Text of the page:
Year in and year out, one of Napa Valley's most respected Cabs, offering both pedigree and tremendous value. Harvested in its entirety from Turnbull owned and farmed vineyards, this is the genuine article: a blend of hillside, benchland and valley floor fruit that offers age-worthy concentration and the utmost in drinkability. A single-minded determination to be vigilant in the care of each vine and to ferment only fully ripened berries results in sweet unctuous flavor and this wine's ability to refresh with impeccable balance. Turning heads wherever it goes!
"Real expectation and excitement are raised by this well-made youngster's concentrated aromas of cassis, smoke, mint, dark soils and dried cherries, and its expansive, deeply-filled flavors fully live up to promise. Already praiseworthy both for its real range of character, its luscious fruit and for the way its many pieces fit together, the wine is solidly structured and shows no shortage of youthfully gruff tannin. It is built to get better for a number of years, and it comes with a recommendation for five to eight years of cellaring."
-Connoisseurs' Guide to California Wines
In the Spring of 1993 California publisher, Patrick O'Dell, purchased Johnson Turnbull Vineyards and renamed the property Turnbull Wine Cellars. The remodeling and expansion of the facility has been completed. In addition, the wines have gone through change due to the inclusion of fruit from additional vineyards purchased by Patrick. Turnbull Wine Cellars has 145 acres of vineyards within the Oakville Viticultural Appellation representing the diverse range of microclimates and terroirs within this fabled grape-growing center of Napa Valley.
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It's hard not to think of Napa Valley when thinking of California wines. The region is, after all, the one that brought world recognition to California wine making. The area was settled by a few choice wine families in the 1960's who bet that the wines of the area would grow and flourish. They were right. The Napa wine industry really took off in the 1980's, when vineyard lands were scooped up and vines were planted throughout the county. A number of wineries emerged, from large conglomerates to small boutiques to cult classics. Cabernet Sauvignon is definitely the grape of choice here, with many winemakers also focusing on Bordeaux Blends. Whites are usually Chardonnay and Sauvignon Blanc.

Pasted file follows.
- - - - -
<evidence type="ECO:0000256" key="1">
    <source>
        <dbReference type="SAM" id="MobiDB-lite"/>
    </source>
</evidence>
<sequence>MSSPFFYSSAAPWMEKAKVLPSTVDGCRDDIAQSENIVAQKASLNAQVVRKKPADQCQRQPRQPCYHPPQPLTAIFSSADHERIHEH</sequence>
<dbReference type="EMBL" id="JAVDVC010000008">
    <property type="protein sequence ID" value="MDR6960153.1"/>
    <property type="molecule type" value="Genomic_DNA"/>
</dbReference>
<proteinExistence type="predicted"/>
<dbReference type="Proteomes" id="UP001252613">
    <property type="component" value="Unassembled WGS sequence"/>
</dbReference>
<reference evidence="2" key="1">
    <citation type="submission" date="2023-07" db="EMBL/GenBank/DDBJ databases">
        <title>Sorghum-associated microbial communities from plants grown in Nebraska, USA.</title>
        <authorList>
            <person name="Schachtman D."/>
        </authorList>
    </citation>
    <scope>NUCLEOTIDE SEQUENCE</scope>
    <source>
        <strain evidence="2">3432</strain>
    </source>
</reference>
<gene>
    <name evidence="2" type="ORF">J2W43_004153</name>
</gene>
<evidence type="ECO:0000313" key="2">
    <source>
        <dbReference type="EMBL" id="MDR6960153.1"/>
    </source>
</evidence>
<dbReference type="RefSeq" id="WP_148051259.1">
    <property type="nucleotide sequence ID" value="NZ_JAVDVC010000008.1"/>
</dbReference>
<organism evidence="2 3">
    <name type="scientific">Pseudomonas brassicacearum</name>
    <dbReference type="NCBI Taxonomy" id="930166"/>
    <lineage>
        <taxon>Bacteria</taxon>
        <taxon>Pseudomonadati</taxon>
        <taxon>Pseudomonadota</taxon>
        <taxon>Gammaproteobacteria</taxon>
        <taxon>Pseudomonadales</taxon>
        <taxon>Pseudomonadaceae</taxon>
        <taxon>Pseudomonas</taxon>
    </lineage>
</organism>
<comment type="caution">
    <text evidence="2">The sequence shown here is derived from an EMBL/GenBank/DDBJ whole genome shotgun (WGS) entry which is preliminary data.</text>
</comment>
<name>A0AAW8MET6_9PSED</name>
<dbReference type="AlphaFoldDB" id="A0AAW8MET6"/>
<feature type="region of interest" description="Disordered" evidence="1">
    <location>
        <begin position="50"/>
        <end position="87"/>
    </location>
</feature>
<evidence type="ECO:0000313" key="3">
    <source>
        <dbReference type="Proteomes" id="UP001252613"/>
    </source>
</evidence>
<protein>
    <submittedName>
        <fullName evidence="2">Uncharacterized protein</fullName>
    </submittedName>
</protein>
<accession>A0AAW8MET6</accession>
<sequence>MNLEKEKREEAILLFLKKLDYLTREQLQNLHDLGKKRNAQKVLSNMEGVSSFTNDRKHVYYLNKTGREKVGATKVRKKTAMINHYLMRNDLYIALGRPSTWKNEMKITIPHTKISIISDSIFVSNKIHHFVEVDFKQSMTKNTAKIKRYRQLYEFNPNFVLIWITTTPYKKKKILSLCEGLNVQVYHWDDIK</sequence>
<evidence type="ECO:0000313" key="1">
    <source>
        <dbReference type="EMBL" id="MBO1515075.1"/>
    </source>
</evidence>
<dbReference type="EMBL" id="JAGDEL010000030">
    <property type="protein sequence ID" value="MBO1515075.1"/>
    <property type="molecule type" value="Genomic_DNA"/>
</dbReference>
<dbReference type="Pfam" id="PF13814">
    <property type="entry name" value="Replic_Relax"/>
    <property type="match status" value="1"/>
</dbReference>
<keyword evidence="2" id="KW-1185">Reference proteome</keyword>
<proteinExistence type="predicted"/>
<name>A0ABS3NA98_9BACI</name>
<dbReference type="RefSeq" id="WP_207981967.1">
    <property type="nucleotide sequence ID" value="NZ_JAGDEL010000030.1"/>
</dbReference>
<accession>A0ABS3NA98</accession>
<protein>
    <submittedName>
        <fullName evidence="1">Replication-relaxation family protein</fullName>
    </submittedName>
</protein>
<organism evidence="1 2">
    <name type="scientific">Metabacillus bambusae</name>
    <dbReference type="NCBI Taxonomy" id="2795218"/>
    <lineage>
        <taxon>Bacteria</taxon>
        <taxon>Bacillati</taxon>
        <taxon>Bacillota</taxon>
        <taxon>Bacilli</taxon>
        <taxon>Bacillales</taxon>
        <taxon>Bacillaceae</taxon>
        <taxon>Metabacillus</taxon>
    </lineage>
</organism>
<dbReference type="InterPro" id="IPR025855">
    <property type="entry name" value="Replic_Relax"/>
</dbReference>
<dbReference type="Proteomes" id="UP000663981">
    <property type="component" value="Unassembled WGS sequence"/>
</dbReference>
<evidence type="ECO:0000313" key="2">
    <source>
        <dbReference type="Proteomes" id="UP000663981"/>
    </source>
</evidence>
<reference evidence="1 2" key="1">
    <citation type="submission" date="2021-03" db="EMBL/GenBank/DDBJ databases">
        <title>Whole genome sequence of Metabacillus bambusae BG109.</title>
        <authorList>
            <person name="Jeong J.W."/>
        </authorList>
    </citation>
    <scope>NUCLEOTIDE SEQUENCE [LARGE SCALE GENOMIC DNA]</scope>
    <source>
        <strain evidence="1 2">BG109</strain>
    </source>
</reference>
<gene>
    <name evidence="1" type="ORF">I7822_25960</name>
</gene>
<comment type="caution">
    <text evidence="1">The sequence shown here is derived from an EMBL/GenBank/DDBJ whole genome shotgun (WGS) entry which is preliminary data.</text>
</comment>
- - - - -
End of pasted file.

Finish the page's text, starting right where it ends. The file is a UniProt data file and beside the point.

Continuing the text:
Within the Napa Valley lie smaller sub-AVAs that lend even more character specifics to the wines. Furthest south is Carneros, followed by Yountville, Oakville & Rutherford. Above those two is St.-Helena and finally, just granted an AVA, Calistoga. These areas are situated on the valley floor and are known for creating rich, smooth Cabernet Sauvignon, Merlot and Chardonnay. There are a few mountain regions as well, nestled on the slopes overlooking the valley AVAs. Those include Howell Mountain, Stags Leap and Mount Veeder. Wines from the mountain regions are often more structured and firm, benefiting from more time in the bottle to evolve and soften.
It's not rare to see a wine's country of origin listed as "California." A country into itself in the wine world, California makes enough varieties and styles to match many European wine countries. It produces a diverse range of wines that span the quality spectrum.
The most famous of the California wine regions is Napa Valley, and these wines are certainly outstanding – but it's not as broad and diverse as its larger neighbor, Sonoma County. Down south, Santa Barbara's Santa Maria Valley is well-known for its Rhône blends, as well as cool-climate varieties like Pinot and Chardonnay. The Central Coast, the largest California AVA, has many different microclimates that lead to a wide range of wines with many sub-AVAs.
Most wine ranges from 10-16% alcohol by volume. Some varietals tend to have higher (for example Zinfandel and Cabernet Sauvignon) or lower alcohol levels (Pinot Noir and many white varietals), but there is always some variation from producer to producer. Some wine falls outside of this range, for instance Port weighs in closer to 20%, while Muscat and Riesling are usually a bit below 10%.
Wine Style Guide
Light & Crisp
Light to medium bodied wines that are high in acid and light to medium fruit. Typically no oak.
Fruity & Smooth
Light to medium bodied wines with lots of juicy fruit, typically medium acid and medium oak.
Rich & Creamy
Full bodied wines that have typically undergone malo-lactic fermentation and/or spent time in oak.